AIDS and Behavior

, Volume 17, Issue 2, pp 543–550 | Cite as

Motherhood and HIV Risk Among Female Sex Workers in Andhra Pradesh, India: The Need to Consider Women’s Life Contexts

  • E. Reed
  • J. G. Silverman
  • B. Stein
  • J. T. Erausquin
  • M. Biradavolu
  • A. Rosenberg
  • K. M. Blankenship
Original Paper


This study examines whether the challenges of motherhood among female sex workers (FSW) are linked with vulnerability to sexual risk factors for HIV. FSW at least 18 years of age (n = 850) were recruited through respondent driven sampling for a survey on HIV risk in the Rajahmundry area of Andhra Pradesh, India. Logistic regression models adjusted for demographic characteristics were used to assess the relation between reported caretaking challenges and sexual risk indicators for HIV. In adjusted logistic regression models, FSW who reported three or more children in their household or current child health concerns were significantly less likely to report consistent condom use (adjusted odds ratios (AORs) range: 0.5–0.6) and more likely to take more money for sex without a condom (both AORs: 2.5). Women who reported current child health concerns were also more likely to report an STI symptom in the past 6 months (AOR = 1.6; 95 % confidence interval: 1.1–2.3). Findings suggest that challenging responsibilities related to caretaking of children are associated with heightened vulnerability to HIV risk among FSW. Such findings add to the cumulating evidence urging for the implementation of HIV prevention interventions that consider the multiple challenges across various domains of women’s lives.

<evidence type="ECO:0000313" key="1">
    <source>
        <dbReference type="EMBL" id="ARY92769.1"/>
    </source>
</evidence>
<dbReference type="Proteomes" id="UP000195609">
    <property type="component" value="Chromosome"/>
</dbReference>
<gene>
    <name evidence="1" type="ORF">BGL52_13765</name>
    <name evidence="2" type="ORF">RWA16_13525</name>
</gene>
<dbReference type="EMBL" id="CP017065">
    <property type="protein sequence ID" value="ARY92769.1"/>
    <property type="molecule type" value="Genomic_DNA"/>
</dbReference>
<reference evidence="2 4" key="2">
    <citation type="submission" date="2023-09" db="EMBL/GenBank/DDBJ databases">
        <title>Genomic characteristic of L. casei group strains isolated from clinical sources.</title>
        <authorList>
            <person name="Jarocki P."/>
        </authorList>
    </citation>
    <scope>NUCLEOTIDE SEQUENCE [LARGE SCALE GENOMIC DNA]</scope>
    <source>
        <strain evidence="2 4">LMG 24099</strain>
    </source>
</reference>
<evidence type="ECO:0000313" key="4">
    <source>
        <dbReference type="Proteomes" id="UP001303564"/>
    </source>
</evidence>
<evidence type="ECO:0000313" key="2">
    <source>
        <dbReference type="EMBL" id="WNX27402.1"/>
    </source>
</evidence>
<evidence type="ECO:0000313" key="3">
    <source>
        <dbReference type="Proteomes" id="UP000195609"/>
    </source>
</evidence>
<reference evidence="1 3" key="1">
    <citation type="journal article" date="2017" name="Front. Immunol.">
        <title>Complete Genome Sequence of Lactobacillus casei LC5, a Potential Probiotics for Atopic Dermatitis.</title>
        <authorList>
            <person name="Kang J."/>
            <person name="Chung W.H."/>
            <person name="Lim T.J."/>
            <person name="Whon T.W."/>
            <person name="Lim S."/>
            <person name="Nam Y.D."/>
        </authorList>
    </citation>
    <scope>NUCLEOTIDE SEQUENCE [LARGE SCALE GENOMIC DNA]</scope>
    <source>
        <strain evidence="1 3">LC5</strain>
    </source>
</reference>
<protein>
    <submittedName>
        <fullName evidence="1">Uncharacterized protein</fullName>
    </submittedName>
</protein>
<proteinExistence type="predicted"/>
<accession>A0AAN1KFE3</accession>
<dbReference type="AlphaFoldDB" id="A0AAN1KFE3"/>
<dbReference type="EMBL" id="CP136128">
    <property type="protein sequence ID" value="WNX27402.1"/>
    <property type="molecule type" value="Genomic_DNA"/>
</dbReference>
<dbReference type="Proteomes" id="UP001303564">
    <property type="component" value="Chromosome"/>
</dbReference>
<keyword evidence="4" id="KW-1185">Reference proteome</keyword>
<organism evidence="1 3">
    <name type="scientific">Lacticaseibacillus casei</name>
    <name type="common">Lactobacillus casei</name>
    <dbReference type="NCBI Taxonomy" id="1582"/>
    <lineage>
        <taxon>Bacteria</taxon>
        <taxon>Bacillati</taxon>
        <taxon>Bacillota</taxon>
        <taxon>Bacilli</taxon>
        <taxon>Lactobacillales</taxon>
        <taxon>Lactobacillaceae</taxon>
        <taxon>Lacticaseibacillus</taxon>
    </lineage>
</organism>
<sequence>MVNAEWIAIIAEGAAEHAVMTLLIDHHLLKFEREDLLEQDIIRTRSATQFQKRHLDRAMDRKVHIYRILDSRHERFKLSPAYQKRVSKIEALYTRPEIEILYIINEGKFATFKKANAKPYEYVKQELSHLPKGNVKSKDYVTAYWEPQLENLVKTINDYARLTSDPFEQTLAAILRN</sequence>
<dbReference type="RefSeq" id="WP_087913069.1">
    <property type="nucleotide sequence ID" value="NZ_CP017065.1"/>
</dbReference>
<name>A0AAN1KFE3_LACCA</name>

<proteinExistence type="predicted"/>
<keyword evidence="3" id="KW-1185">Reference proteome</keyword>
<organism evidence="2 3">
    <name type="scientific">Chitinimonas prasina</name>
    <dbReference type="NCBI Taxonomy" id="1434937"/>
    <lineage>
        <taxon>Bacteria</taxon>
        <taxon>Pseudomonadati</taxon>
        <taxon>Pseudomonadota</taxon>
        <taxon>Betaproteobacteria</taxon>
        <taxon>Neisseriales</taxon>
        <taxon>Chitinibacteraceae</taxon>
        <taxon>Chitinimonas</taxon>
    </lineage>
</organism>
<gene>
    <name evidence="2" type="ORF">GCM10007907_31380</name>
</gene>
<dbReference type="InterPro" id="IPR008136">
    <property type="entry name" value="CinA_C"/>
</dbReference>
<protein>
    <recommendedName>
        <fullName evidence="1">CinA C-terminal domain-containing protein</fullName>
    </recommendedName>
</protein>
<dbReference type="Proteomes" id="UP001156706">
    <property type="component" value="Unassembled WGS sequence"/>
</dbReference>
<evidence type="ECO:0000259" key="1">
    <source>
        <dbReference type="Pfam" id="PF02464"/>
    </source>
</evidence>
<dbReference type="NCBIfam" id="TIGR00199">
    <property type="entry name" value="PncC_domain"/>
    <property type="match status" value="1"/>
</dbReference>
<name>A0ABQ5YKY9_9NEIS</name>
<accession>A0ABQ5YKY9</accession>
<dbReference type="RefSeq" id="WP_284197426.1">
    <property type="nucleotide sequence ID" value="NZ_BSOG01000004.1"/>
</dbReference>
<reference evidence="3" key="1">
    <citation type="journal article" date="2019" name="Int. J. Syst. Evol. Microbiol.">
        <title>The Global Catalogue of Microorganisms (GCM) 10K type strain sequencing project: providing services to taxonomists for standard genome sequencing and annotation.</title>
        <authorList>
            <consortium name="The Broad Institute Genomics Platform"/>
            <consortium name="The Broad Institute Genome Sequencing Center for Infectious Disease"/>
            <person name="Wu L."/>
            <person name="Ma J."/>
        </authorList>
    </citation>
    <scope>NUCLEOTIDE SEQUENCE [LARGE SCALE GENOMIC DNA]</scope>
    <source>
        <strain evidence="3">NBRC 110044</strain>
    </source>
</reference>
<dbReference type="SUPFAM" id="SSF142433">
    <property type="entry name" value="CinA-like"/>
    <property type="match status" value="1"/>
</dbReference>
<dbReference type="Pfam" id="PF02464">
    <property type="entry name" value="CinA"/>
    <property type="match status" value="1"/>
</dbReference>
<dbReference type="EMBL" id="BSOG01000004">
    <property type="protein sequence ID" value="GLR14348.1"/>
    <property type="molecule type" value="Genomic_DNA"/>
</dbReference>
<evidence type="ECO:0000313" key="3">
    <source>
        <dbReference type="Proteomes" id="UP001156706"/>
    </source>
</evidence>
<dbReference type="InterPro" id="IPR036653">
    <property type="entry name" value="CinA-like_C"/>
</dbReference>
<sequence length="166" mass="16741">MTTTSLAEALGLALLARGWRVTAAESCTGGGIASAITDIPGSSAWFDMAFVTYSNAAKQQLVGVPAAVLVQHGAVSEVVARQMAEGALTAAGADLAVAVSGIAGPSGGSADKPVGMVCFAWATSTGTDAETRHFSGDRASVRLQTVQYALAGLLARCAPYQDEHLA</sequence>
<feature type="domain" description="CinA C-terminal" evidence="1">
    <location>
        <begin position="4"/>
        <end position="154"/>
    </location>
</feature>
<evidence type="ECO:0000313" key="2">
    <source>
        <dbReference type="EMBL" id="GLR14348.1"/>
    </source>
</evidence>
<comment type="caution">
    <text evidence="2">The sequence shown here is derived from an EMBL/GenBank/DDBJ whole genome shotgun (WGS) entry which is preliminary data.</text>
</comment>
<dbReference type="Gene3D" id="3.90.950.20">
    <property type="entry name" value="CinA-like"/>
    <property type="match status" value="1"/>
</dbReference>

Female sex workers Children’s health Sexual risk HIV 


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Copyright information

© Springer Science+Business Media, LLC 2012

Authors and Affiliations

  • E. Reed
    • 1
  • J. G. Silverman
    • 2
  • B. Stein
    • 1
  • J. T. Erausquin
    • 3
  • M. Biradavolu
    • 4
  • A. Rosenberg
    • 5
  • K. M. Blankenship
    • 4
  1. 1.Department of Prevention and Community HealthGeorge Washington University School of Public HealthWashingtonUSA
  2. 2.Division of Global Public HealthSchool of Medicine, University of California, San DiegoSan DiegoUSA
  3. 3.Duke Global Health Institute, Duke UniversityDurhamUSA
  4. 4.Department of SociologyAmerican UniversityWashingtonUSA
  5. 5.Innovations for Poverty ActionNew HavenUSA

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